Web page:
If you use Outlook Groups, Yammer Feeds, or Microsoft Teams, you know they each have a place to save files. But did you know those file folders are in a SharePoint site that was created specifically for that Group, Feed, or Team? Yes indeed. While many of the SharePoint features aren’t (yet) available directly in those apps, you can always open the library in SharePoint for all the goodness that I’m covering in this post.
In many cases, you need to be able to categorize your files in multiple ways. Maybe by year, office location, and document type, for instance. If you use folders, you’re stuck with one arbitrary way. You may prefer Office Location > Year > Document Type. Your colleague may prefer Year > Document Type > Office Location. It really depends on how you think and what type of work you do. But thanks to metadata, you can tag files with these multiple ideas then sort and filter your library to display the files however you prefer. Learn the basics of metadata here.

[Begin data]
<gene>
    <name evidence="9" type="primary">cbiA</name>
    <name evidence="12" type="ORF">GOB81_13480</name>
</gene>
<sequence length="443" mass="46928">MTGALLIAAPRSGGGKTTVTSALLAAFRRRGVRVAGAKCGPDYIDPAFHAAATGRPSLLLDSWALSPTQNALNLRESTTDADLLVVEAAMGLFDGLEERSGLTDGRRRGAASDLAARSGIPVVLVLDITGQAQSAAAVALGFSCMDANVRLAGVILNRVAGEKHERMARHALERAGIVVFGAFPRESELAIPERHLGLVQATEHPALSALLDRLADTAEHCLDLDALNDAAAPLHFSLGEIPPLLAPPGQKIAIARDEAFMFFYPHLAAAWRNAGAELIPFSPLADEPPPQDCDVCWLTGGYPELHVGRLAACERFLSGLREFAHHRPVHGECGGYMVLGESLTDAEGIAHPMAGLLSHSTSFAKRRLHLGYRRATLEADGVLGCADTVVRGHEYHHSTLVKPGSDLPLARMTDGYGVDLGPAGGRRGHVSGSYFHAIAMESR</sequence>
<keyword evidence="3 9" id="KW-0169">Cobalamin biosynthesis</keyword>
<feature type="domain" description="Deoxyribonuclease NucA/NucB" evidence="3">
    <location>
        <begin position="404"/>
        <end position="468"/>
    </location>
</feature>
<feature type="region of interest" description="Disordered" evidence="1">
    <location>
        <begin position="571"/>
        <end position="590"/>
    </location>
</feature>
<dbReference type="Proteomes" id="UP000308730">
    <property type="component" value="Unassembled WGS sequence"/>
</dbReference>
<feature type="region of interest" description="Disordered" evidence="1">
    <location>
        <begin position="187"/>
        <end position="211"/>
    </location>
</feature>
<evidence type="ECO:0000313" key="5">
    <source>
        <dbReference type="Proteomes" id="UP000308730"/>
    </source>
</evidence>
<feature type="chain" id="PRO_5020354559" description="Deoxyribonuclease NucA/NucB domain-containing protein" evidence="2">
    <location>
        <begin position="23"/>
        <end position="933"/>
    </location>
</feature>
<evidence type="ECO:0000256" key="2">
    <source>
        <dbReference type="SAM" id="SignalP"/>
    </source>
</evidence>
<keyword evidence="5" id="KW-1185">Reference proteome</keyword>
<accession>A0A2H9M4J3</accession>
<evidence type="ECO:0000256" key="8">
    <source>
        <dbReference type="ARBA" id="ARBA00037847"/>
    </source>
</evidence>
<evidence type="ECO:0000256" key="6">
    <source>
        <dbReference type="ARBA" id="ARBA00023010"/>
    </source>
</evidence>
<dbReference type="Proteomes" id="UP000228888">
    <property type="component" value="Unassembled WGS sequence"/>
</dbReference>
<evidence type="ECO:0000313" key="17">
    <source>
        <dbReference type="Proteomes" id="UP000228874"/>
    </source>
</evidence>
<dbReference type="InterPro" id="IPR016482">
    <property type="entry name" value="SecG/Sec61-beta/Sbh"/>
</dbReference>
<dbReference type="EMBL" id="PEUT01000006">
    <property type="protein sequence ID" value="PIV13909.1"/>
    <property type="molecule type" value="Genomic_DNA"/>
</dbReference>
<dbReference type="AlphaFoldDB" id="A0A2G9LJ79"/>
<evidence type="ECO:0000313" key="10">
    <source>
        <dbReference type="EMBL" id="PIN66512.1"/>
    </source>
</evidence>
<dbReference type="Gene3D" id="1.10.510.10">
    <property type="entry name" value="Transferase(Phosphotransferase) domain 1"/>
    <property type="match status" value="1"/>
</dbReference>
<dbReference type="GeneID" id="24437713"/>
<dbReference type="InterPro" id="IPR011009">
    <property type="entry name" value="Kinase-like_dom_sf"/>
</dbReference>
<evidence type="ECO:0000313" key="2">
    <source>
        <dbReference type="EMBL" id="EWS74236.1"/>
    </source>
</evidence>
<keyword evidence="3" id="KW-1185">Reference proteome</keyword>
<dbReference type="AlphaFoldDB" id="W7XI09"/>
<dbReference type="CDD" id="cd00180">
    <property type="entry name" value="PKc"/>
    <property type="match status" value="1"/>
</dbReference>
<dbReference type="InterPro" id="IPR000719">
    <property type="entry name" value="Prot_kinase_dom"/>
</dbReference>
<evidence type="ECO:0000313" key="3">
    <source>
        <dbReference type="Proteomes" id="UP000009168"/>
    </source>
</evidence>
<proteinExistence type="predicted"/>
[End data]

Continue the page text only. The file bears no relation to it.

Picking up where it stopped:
If you end up liking metadata and how you can sort and filter to show what you want, how you want it, you’ll like how SharePoint gives you the option to save that setup as a view. Once you create a view, you don’t have to manually sort and filter each time you load the library. Learn more about views here.
7. Version History
Have you ever saved a file and realized, “Whoops, I saved it after doing a lot of unintended damage. I need the old copy back!” File shares don’t have a built-in way to go back. Document libraries do. Version history lets you restore old versions, delete versions that are no longer relevant, and even revert changes made by others that you don’t want to keep. Learn more about version history here.
Did you know you can get an automated email notification if someone makes a change to a file, uploads a new file, or deletes a file in your library? This is extremely handy when you have a document out for review and want to know when your reviewers went in to make comments. Learn more about alerts here.
Instead of just uploading files, sometimes you also want quick access to links that point to other websites (even public ones). Document libraries in SharePoint 2013 need a quick tweak to enable links; libraries in SharePoint 2016 and Online include links from the start. Link away!